Decision Date: December 22, 2004
Panel: David Ormerod
Keywords: Ministry of Forests Act – s. 4(e); Forest Act – ss. 105; stumpage rate determination, Interior Appraisal Manual (IAM); reappraisal; appraisal expiry date.
Esker Lake Forest Management Ltd. appealed a stumpage rate determination of the Timber Pricing Co-ordinator for the Northern Interior Forest Region (“NIFR”), Ministry of Forests (“MOF”) for Woodlot Licence 1722, blanket salvage Cutting Permit S (“CP S”). The determination was appealed on the grounds that the MOF had failed to extend the appraisal expiry date to April 30, 2005 in accordance with Amendment No. 12 of the Interior Appraisal Manual (the “IAM”), and further, that the NIFR applied Amendment Nos. 11 and 12 in an inconsistent and unfair manner.
On the first ground, the Commission found that the Government correctly denied the Appellant’s request for an extension of the appraisal expiry date to April 30, 2005. The Commission found the last appraisal for CP S expired on June 30, 2004. Pursuant to section 2.3.2 of the IAM in effect at the date of the last extension letter, cutting permits must be reappraised at the anniversary date of the cutting authority and thus, CP S required a reappraisal effective July 1, 2004. Section 105(1) of the Forest Act provides that the Government must apply the IAM in effect on the effective date. The July 1, 2004 IAM did not include Amendment Nos. 11 and 12, which took effect from August 1, 2004 and September 1, 2004, respectively. There is no evidence these Amendments were to have retroactive effect. Therefore, the Amendments could not be applied to the CP S reappraisal, and the Commission upheld the Governments decision to deny the Appellant an extension of the appraisal expiry date to April 30, 2005.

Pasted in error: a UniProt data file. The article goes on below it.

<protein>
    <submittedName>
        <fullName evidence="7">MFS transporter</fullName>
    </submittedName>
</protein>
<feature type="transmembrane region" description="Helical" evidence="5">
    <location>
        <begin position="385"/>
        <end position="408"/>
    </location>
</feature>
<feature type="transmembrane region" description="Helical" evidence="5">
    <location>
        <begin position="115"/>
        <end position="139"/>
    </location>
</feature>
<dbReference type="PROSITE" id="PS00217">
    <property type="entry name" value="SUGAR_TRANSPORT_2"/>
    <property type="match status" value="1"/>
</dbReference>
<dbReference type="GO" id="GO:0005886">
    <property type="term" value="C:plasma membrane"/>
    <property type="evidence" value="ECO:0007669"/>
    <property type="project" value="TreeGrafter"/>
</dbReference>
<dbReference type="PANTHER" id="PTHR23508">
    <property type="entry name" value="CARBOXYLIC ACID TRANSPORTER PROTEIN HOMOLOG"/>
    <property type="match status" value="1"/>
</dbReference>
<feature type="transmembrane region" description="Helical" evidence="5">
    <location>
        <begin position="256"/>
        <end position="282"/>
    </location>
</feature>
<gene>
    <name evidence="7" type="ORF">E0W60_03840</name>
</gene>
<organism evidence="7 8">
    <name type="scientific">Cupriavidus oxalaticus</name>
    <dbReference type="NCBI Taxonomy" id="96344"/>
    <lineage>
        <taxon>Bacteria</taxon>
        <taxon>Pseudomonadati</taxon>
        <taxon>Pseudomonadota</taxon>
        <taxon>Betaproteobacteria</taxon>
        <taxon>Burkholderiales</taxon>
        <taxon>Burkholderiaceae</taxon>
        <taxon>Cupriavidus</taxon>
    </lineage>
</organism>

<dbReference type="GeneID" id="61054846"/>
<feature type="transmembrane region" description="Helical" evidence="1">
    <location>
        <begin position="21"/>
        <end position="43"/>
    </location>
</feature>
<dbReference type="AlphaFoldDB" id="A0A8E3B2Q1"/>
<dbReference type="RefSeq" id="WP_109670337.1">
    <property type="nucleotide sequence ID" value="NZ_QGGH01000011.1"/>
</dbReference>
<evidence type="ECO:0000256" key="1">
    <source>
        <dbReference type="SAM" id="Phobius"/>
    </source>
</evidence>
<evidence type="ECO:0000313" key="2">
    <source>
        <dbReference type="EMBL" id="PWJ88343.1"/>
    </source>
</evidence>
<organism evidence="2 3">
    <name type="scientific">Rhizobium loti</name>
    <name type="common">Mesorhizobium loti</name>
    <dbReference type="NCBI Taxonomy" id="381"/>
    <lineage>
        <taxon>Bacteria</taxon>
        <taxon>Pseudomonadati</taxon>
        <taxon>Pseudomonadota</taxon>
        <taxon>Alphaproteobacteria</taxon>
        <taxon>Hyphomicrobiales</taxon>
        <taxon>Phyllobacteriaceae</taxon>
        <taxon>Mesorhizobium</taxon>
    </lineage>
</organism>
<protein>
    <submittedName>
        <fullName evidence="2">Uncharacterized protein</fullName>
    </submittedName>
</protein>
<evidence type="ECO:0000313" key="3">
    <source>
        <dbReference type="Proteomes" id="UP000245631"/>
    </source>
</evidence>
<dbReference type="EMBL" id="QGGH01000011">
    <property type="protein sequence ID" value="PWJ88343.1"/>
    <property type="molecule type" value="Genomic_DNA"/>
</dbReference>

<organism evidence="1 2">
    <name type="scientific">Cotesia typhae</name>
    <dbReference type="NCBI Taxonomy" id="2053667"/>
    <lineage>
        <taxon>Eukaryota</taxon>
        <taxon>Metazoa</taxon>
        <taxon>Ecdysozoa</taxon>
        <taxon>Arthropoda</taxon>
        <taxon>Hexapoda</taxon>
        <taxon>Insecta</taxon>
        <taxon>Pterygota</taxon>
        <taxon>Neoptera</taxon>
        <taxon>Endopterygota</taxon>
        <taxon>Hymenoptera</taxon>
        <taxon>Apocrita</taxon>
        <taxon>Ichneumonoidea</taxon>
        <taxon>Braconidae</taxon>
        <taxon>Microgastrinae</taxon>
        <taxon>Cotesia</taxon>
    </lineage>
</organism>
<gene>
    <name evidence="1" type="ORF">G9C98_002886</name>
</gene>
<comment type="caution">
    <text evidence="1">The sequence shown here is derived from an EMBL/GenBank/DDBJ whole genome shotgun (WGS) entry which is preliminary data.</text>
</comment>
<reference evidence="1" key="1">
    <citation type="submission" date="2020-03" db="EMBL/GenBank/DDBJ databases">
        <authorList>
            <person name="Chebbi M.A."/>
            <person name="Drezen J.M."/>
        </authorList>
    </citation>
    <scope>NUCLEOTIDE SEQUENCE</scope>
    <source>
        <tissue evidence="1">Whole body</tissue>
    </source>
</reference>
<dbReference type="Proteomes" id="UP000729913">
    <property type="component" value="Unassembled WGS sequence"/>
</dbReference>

On the second ground, the Commission found that the NIFR applied the IAM systematically and equitably. The Forest Act and the IAM do not specify a time limit on the completion of an appraisal. Thus, the NIFR did not breach any statutory requirement by delaying the reappraisal of CP S by nearly three months. Amendment Nos. 11 and 12 were not known on July 1, 2004 and consequently, the delay in completion of the appraisal did not alter the rates of stumpage due. The outcome may have compromised the Appellant’s ability to harvest beetle-damaged timber, but it was reached in accordance with the statutory requirements. Accordingly, the appeal was dismissed.